Lords of Men Questions

Just picked up Lords of Men. Overall, my complements to the authors and to Atlas for another good sourcebook.

I do have some questions...

Chapter II talks about the mesnie as a standard part of a noble household. Chapter III talks about the number of knights 'average' nobles of various titles can expect to call upon. Is that number the size of the noble's mesnie? In the case of greater nobles (great barons, counts, dukes, etc) does the number in Ch 3 include their land holding vassels? Is there a difference between a great nobles land holding vassel knights and his mesnie? (In short, I'm trying to work out a household for some English barons and I'm not sure how many knights should be in their mesnies.)

On another point, I've seen a couple of references to the Knight Banneret social status... Is there a Knight Banneret Social Status Virtue or is it just a reference to the 'descriptive' status of Knight Banneret. (I suspect this is a case of two meanings of 'social status' one a rules term and the other a 'real life' term.)

Thanks! I'm sure I'll have other questions.

No, the mesnie are knights who live and travel with the lord. There are some fringe exceptions for kings and other very high nobles, but basically the mesnie are daily household knights. Most wealthy lords have fewer than ten of these, because they are expensive and practical mostly for political and travel purposes.

Yes, but the numbers are often minima, not averages.

The mesnie live with the lord. Some may also hold land and be vassals for that land. The captain of the mesnie (the carisimus) particularly so.

If you mean a greater baron with no great title (baron is not a title in England), then if they are wealthy, they might have up to 10 guys in their mesnie. If they are average, a half dozen, if they are poor, just a couple. The mesnie are his bodyguards and daily companions.

It's a descriptive status. See page 31 for details.


Would it be reasonable to say that a player character with the Landed Noble and Wealthy virtues might have 2 knights in his mesnie, and be able to call on the service of 5 additional knights plus squires and peasent levies?

I'd go with 3 or 4 knights (other than thimself), an equal number of squires as sergants, and 50 peasants in levy (doubled if fighting in self defense on his own land), as his total. He can put whatever proportion of that into his mesnie that he likes, but if his holdings aren't in a concntrated block, then he shouldn't have all his knights in his mesnie on pay fiefs (where he just gives them wages instead of them holding land).

He has three free seasons a year, and a surplus above the costs of his knights of 20L. If he has 4 knights, his lands have good features like being well assarted, populous, good access ot markets or something. If he has only 3 knights, his surplus cash comes mostly from the empty knight-fee. This is more a flavour of game consideration that anythin else.

(See Landed Noble, page 51)

I see. Thanks for the answers. :slight_smile:

It seems to me that on page 84 in the section about Improvement something is missing. The second column of text ends in what seems to be the middle of a sentence, talking about Assarting. The third column begins at the start of a new paragraph, talking about conquest. It "feels" to me like there is some text missing. Has anyone else noticed this?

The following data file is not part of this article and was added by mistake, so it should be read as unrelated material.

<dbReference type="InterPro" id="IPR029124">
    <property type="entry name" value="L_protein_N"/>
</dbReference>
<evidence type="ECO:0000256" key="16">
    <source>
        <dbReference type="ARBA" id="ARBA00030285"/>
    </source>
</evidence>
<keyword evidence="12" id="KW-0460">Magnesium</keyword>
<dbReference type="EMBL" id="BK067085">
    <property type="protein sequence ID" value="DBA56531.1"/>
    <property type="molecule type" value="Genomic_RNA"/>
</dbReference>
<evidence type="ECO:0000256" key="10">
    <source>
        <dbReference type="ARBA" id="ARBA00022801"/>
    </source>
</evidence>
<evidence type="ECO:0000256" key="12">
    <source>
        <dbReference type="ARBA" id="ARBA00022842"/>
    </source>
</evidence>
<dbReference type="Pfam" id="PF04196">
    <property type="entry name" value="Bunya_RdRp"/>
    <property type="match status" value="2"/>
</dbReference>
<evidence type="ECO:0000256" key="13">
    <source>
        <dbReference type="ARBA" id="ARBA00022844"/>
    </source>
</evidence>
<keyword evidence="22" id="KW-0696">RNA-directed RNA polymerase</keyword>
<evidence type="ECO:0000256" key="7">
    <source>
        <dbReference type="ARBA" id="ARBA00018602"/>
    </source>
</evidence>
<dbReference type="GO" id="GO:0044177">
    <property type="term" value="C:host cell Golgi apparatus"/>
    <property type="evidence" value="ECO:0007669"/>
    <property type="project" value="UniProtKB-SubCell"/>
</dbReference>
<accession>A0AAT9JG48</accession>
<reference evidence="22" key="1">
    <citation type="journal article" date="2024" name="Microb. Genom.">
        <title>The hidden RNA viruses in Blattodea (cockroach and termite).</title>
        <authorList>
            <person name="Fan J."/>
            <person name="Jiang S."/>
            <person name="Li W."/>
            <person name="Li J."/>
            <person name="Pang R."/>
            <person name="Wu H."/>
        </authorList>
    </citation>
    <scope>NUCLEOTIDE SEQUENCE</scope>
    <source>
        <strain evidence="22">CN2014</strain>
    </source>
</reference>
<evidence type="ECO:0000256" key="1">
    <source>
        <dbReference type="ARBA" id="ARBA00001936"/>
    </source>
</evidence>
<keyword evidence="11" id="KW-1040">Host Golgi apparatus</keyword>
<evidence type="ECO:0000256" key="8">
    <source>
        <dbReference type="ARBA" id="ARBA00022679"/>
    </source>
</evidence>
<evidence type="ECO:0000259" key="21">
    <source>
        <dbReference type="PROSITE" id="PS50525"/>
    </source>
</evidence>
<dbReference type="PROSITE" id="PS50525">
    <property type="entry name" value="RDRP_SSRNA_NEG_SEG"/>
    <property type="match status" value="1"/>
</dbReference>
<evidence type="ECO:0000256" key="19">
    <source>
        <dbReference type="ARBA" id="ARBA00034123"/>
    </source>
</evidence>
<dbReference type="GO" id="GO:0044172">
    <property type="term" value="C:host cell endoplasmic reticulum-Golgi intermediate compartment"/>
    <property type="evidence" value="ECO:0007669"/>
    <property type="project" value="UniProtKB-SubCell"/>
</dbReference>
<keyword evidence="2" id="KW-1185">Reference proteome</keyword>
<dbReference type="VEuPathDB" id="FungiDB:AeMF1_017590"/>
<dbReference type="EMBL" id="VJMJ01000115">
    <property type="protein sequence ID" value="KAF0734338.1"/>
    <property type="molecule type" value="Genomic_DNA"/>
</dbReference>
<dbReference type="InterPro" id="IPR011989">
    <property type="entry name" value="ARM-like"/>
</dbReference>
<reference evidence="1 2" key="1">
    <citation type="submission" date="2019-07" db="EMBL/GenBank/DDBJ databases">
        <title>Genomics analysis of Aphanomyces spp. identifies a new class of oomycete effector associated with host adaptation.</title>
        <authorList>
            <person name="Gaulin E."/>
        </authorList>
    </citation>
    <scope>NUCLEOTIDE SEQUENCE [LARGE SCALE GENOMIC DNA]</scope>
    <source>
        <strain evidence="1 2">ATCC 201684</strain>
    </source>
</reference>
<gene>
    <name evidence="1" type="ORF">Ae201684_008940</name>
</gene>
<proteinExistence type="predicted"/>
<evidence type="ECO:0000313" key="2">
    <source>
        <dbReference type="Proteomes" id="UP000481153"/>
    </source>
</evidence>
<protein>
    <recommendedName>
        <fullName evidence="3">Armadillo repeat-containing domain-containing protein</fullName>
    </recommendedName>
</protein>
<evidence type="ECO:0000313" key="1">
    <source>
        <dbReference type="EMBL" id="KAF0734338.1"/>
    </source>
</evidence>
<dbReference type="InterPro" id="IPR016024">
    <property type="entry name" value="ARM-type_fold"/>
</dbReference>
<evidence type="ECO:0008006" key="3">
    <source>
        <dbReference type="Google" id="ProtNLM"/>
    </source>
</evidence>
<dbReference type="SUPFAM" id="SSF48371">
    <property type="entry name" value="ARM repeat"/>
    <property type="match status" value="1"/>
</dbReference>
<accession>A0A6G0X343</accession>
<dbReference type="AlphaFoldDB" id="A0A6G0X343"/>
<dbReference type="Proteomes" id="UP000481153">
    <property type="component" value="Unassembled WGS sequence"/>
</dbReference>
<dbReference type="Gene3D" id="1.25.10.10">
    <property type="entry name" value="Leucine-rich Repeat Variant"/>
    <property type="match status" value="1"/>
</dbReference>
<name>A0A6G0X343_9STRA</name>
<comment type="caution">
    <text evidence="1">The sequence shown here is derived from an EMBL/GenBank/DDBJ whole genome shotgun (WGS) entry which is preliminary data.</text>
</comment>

Well spotted.

In my drafts the section read:

Hermetic scholars know that the weather in Mythic Europe is notably drier in the 13th Century than it was in preceding years. This has made farmable a great deal of land that was previously marginal. Coupled with the population boom being experienced in Europe, one of the simplest ways of expanding a fief is assarting: carving new cropland or meadow from fertile wasteland. This process has been occurring for much of the last century, so marginal land is becoming increasingly scarce.
A single strong laborer with proper tools clears one acre of lightly wooded land per month, if he does no other work. This means that villeins who are assarting land work much slower than an acre a month, because their other duties take precedence. Many lords use only local labor, or hire a small team of famuli who assist with the clearing and then are kept on to work the lord's increased demesne, so that assarting is a gradual but continual process that takes years to have a marked effect.
There are many ways of assarting land magically. Changing the topography or soil type to allow large field farming where it was previously impossible, altering water flows for irrigation, and removing trees or reducing them to ash are all simple and popular strategies.A covenant that secretly clears itself land using magic alarms nearby lords. The sudden appearance of cropland in an area that was previously waste indicates to neighboring nobles that the new lord of has hired an enormous workforce. This, it is assumed, will cause predictable problems when it is dispersed.

Which then led into the Swift Assarting plot hook. There's some overlap: I can see why the blue paragraph of what's above should go.

So that might be an erratum, or it might just be that it was cut because it's not really as interestign as somethign else that needed space. Regardless, yes, there should be a separate heading for Conquest.